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Chasing a new high?

Canada’s cannabis market gears up for phase 2 of legalization

Last year, Canada made headlines around the world when recreational cannabis was legalized. But legal weed was just the beginning. Only weeks from now, on October 17, all eyes will once again be on us as our national experiment enters phase 2: the legalization of cannabis-derived edibles and related products, also known as Cannabis 2.0.

The number of potential cannabis-derived products is enormous: cookies, brownies, candies, herbal teas, chilled drinks, and so on. Ultimately, the sky’s the limit, so to no one’s surprise, countless companies are jostling for a share of this lucrative market.

Opportunities abound, but where? In the buzz and bustle of this nascent industry, how do clever investors find their way and, pardon the pun, get the best “bong” for their buck?


Numbers to raise eyebrows

C$2.7 billion: Estimated annual sales of edibles and other cannabis products in Canada
C$1.6 billion: Estimated annual sales of edibles only in Canada
11%: Canadians who already use edibles and other cannabis products 
13%: Canadians expected to buy edibles and other cannabis products 

Source: Deloitte

Dude, we’re way beyond weed now

Recent research from Deloitte indicates that 11% of Canadians currently consume edibles and other cannabis products. That’s been going on for a while and it’s easy to see why; they offer a more palatable and discreet way to consume cannabis which doesn’t involve smoking.

In addition to traditional consumers, another 13% of Canadians have expressed interest in giving these products a try as a result of their impending legalization. Do the math, and it’s easy to see how Cannabis 2.0 promises major growth opportunities. In this new phase, Canada also has the opportunity to secure its leadership role in a global industry that Deloitte estimates will be worth US$194 billion by 2025.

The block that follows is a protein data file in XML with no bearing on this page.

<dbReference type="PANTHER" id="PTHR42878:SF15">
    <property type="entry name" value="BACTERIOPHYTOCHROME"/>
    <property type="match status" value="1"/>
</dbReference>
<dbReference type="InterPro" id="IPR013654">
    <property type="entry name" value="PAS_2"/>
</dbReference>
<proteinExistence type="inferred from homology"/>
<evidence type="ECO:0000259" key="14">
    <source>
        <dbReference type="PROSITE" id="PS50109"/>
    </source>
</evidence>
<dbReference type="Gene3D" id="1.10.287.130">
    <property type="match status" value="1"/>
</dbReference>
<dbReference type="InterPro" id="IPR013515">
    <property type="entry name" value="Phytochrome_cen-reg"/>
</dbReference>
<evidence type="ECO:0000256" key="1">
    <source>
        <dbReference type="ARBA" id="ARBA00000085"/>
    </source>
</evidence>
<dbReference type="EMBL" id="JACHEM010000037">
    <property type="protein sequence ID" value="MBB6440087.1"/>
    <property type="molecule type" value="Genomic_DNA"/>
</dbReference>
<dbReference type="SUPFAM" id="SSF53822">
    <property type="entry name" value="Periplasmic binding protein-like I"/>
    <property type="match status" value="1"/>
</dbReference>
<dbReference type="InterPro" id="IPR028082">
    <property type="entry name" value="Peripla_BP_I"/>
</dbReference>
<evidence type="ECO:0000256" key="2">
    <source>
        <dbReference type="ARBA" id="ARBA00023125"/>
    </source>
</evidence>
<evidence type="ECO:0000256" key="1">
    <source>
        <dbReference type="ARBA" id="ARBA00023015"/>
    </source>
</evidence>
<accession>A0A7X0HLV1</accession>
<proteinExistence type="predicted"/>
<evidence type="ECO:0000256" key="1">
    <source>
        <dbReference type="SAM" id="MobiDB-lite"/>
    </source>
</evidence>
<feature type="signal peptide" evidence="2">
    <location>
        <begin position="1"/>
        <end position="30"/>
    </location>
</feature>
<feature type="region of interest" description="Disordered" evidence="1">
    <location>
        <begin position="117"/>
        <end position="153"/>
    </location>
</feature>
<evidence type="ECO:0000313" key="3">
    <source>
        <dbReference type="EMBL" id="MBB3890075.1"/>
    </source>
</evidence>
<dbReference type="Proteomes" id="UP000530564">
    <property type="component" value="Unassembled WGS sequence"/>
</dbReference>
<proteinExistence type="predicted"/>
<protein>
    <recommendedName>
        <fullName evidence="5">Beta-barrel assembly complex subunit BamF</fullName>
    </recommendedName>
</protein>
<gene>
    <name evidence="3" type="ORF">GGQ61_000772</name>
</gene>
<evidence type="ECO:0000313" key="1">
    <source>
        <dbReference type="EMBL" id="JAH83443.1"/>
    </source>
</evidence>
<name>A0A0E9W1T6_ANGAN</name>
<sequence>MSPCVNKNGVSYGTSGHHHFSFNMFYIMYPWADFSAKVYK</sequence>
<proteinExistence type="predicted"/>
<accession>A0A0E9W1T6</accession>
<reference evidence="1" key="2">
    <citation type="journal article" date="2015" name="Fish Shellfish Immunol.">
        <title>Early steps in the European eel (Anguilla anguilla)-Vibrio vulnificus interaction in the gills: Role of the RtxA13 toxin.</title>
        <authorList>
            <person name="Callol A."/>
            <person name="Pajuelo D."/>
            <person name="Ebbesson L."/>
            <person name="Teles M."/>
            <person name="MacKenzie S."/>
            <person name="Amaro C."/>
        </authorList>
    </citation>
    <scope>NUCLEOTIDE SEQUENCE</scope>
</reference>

With about 60% of that $2.7 billion figure being edible products, there’s plenty of profit to be made from cannabis-infused beverages, topical products, concentrates, tinctures and capsules. That’s on top of the estimated $6 billion domestic market for recreational and medical cannabis. Put that in your pen and vape it.


The annual Canadian market for edibles and other cannabis-infused products is estimated at C$2.7 billion.
Source: Deloitte


The green rush

With the promising opportunities on offer, there’s no shortage of movement in the market as cannabis companies eyeball edibles ahead of Cannabis 2.0. For example, Canopy Growth recently announced they will repurpose an old chocolate factory to turn out cannabis-infused chocolates. They also plan a line of beverages and “pot ingestibles.”

On July 23, 2019, Tilray announced the acquisition of Smith & Sinclair, a UK-based maker of alcohol-infused treats. They plan to work together on a line of CBD-infused edibles aimed at the Canadian and US markets.

Not to mention all the producers who will take advantage of this second phase of legalization to break into the cosmetics and beverage markets estimated at C$529 million.

Need help getting into the business?
Consulting firm Cannabis Compliance Inc. offers guidance and support for people looking to get into the Canadian market for edibles.

Slow and steady wins the race

The astute investor is well aware that you need to take the long view. Yes, there’s potential, but don’t get your hopes too high, especially since edibles will not be available on store shelves until December 17, 2019, at the earliest. Why? Because licence holders must provide 60 days’ notice to Health Canada of their intent to sell new products. While grey-market edibles are widely available right now, there’s a strong likelihood that there will be no legal sales in Canada before the end of the year.

Because can cannabis producers secure enough dried flower to deliver on their promises and get their products to market? There are still substantial problems on the supply side of the cannabis industry. With the infrastructure still not fully up and running, don’t be surprised if certain rollouts of edibles, concentrates, topicals and so forth get delayed.

Another thing that could harsh the buzz in the market: Quebec has announced it will outlaw all edibles that children might find appealing, such as chocolates, gummies and space cakes.


In the short term, phase 2 of legalization is likely to have a big impact on the market and offer very interesting opportunities for investors. But keep in mind that legalizing edibles, extracts and topicals opens the door to all kinds of industries and players. They will get some things right and other things wrong. That’s what happens when you navigate uncharted waters. But with a clear head and the right information, you’ll be on track to reap the rewards this burgeoning market offers.

If you’re interested in the topic of cannabis-derived products, check out our articles on new business opportunities and cannabis drinks, which are also set to stir up the cannabis market.

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